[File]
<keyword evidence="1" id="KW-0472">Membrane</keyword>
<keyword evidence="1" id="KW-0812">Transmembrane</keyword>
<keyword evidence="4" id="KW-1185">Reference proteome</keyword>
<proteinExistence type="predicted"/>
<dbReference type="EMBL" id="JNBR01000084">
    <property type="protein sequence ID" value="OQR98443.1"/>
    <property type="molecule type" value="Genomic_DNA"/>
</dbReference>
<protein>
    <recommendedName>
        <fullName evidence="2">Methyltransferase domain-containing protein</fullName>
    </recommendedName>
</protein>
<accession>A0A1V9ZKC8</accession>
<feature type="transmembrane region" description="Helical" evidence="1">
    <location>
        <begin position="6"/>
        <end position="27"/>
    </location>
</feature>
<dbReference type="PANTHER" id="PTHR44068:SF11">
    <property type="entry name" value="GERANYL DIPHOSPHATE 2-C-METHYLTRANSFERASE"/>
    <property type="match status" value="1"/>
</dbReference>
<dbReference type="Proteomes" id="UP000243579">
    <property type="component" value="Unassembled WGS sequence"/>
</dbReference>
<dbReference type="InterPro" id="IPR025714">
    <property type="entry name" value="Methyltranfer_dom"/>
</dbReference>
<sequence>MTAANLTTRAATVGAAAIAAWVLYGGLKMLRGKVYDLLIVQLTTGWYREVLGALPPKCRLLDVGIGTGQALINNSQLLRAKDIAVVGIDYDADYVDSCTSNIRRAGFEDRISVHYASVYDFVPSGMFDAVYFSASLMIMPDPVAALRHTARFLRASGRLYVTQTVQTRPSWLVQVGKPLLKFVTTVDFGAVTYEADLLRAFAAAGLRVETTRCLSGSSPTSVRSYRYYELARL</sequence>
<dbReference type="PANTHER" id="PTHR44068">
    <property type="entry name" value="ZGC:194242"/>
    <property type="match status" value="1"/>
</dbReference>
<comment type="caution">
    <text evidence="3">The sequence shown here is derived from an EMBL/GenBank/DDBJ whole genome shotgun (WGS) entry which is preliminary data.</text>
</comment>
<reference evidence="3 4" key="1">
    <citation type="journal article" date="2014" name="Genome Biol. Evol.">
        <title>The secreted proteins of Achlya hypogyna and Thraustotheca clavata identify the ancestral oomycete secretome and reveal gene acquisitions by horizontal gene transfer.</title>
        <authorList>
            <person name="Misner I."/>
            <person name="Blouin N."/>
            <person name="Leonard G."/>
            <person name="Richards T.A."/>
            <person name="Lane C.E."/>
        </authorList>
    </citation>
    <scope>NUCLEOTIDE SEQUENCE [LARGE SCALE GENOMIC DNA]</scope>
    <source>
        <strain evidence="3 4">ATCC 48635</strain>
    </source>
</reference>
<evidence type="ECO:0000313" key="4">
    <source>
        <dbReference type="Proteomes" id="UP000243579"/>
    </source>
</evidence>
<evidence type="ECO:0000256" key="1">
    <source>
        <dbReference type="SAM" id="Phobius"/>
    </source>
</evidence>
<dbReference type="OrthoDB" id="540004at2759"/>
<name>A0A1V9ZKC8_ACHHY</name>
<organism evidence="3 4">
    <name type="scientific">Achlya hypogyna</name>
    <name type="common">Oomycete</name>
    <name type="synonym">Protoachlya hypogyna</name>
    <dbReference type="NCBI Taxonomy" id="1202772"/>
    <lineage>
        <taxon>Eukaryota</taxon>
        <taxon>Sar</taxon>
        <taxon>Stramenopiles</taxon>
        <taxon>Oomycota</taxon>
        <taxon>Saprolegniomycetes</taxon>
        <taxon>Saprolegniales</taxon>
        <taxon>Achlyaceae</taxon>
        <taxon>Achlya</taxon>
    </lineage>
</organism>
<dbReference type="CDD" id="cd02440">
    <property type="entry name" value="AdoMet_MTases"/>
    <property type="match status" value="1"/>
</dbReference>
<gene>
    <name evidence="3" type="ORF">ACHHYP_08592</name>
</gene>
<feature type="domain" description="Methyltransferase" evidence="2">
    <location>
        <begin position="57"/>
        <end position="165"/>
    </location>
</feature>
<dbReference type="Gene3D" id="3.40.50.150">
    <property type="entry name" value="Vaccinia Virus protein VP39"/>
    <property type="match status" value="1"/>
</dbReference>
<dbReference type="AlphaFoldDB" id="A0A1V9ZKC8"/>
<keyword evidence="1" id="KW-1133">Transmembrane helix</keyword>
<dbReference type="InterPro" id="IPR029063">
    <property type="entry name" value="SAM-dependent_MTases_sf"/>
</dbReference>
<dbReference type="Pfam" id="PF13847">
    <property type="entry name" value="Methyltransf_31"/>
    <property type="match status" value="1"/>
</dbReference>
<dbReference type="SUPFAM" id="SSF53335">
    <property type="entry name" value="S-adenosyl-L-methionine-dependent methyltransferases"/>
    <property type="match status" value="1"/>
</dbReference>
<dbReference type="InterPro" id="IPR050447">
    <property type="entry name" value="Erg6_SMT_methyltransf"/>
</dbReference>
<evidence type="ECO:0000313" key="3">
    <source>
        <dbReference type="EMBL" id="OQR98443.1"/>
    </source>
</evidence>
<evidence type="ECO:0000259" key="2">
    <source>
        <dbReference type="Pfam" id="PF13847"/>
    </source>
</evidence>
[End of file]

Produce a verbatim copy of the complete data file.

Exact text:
<keyword evidence="1" id="KW-0472">Membrane</keyword>
<keyword evidence="1" id="KW-0812">Transmembrane</keyword>
<keyword evidence="4" id="KW-1185">Reference proteome</keyword>
<proteinExistence type="predicted"/>
<dbReference type="EMBL" id="JNBR01000084">
    <property type="protein sequence ID" value="OQR98443.1"/>
    <property type="molecule type" value="Genomic_DNA"/>
</dbReference>
<protein>
    <recommendedName>
        <fullName evidence="2">Methyltransferase domain-containing protein</fullName>
    </recommendedName>
</protein>
<accession>A0A1V9ZKC8</accession>
<feature type="transmembrane region" description="Helical" evidence="1">
    <location>
        <begin position="6"/>
        <end position="27"/>
    </location>
</feature>
<dbReference type="PANTHER" id="PTHR44068:SF11">
    <property type="entry name" value="GERANYL DIPHOSPHATE 2-C-METHYLTRANSFERASE"/>
    <property type="match status" value="1"/>
</dbReference>
<dbReference type="Proteomes" id="UP000243579">
    <property type="component" value="Unassembled WGS sequence"/>
</dbReference>
<dbReference type="InterPro" id="IPR025714">
    <property type="entry name" value="Methyltranfer_dom"/>
</dbReference>
<sequence>MTAANLTTRAATVGAAAIAAWVLYGGLKMLRGKVYDLLIVQLTTGWYREVLGALPPKCRLLDVGIGTGQALINNSQLLRAKDIAVVGIDYDADYVDSCTSNIRRAGFEDRISVHYASVYDFVPSGMFDAVYFSASLMIMPDPVAALRHTARFLRASGRLYVTQTVQTRPSWLVQVGKPLLKFVTTVDFGAVTYEADLLRAFAAAGLRVETTRCLSGSSPTSVRSYRYYELARL</sequence>
<dbReference type="PANTHER" id="PTHR44068">
    <property type="entry name" value="ZGC:194242"/>
    <property type="match status" value="1"/>
</dbReference>
<comment type="caution">
    <text evidence="3">The sequence shown here is derived from an EMBL/GenBank/DDBJ whole genome shotgun (WGS) entry which is preliminary data.</text>
</comment>
<reference evidence="3 4" key="1">
    <citation type="journal article" date="2014" name="Genome Biol. Evol.">
        <title>The secreted proteins of Achlya hypogyna and Thraustotheca clavata identify the ancestral oomycete secretome and reveal gene acquisitions by horizontal gene transfer.</title>
        <authorList>
            <person name="Misner I."/>
            <person name="Blouin N."/>
            <person name="Leonard G."/>
            <person name="Richards T.A."/>
            <person name="Lane C.E."/>
        </authorList>
    </citation>
    <scope>NUCLEOTIDE SEQUENCE [LARGE SCALE GENOMIC DNA]</scope>
    <source>
        <strain evidence="3 4">ATCC 48635</strain>
    </source>
</reference>
<evidence type="ECO:0000313" key="4">
    <source>
        <dbReference type="Proteomes" id="UP000243579"/>
    </source>
</evidence>
<evidence type="ECO:0000256" key="1">
    <source>
        <dbReference type="SAM" id="Phobius"/>
    </source>
</evidence>
<dbReference type="OrthoDB" id="540004at2759"/>
<name>A0A1V9ZKC8_ACHHY</name>
<organism evidence="3 4">
    <name type="scientific">Achlya hypogyna</name>
    <name type="common">Oomycete</name>
    <name type="synonym">Protoachlya hypogyna</name>
    <dbReference type="NCBI Taxonomy" id="1202772"/>
    <lineage>
        <taxon>Eukaryota</taxon>
        <taxon>Sar</taxon>
        <taxon>Stramenopiles</taxon>
        <taxon>Oomycota</taxon>
        <taxon>Saprolegniomycetes</taxon>
        <taxon>Saprolegniales</taxon>
        <taxon>Achlyaceae</taxon>
        <taxon>Achlya</taxon>
    </lineage>
</organism>
<dbReference type="CDD" id="cd02440">
    <property type="entry name" value="AdoMet_MTases"/>
    <property type="match status" value="1"/>
</dbReference>
<gene>
    <name evidence="3" type="ORF">ACHHYP_08592</name>
</gene>
<feature type="domain" description="Methyltransferase" evidence="2">
    <location>
        <begin position="57"/>
        <end position="165"/>
    </location>
</feature>
<dbReference type="Gene3D" id="3.40.50.150">
    <property type="entry name" value="Vaccinia Virus protein VP39"/>
    <property type="match status" value="1"/>
</dbReference>
<dbReference type="AlphaFoldDB" id="A0A1V9ZKC8"/>
<keyword evidence="1" id="KW-1133">Transmembrane helix</keyword>
<dbReference type="InterPro" id="IPR029063">
    <property type="entry name" value="SAM-dependent_MTases_sf"/>
</dbReference>
<dbReference type="Pfam" id="PF13847">
    <property type="entry name" value="Methyltransf_31"/>
    <property type="match status" value="1"/>
</dbReference>
<dbReference type="SUPFAM" id="SSF53335">
    <property type="entry name" value="S-adenosyl-L-methionine-dependent methyltransferases"/>
    <property type="match status" value="1"/>
</dbReference>
<dbReference type="InterPro" id="IPR050447">
    <property type="entry name" value="Erg6_SMT_methyltransf"/>
</dbReference>
<evidence type="ECO:0000313" key="3">
    <source>
        <dbReference type="EMBL" id="OQR98443.1"/>
    </source>
</evidence>
<evidence type="ECO:0000259" key="2">
    <source>
        <dbReference type="Pfam" id="PF13847"/>
    </source>
</evidence>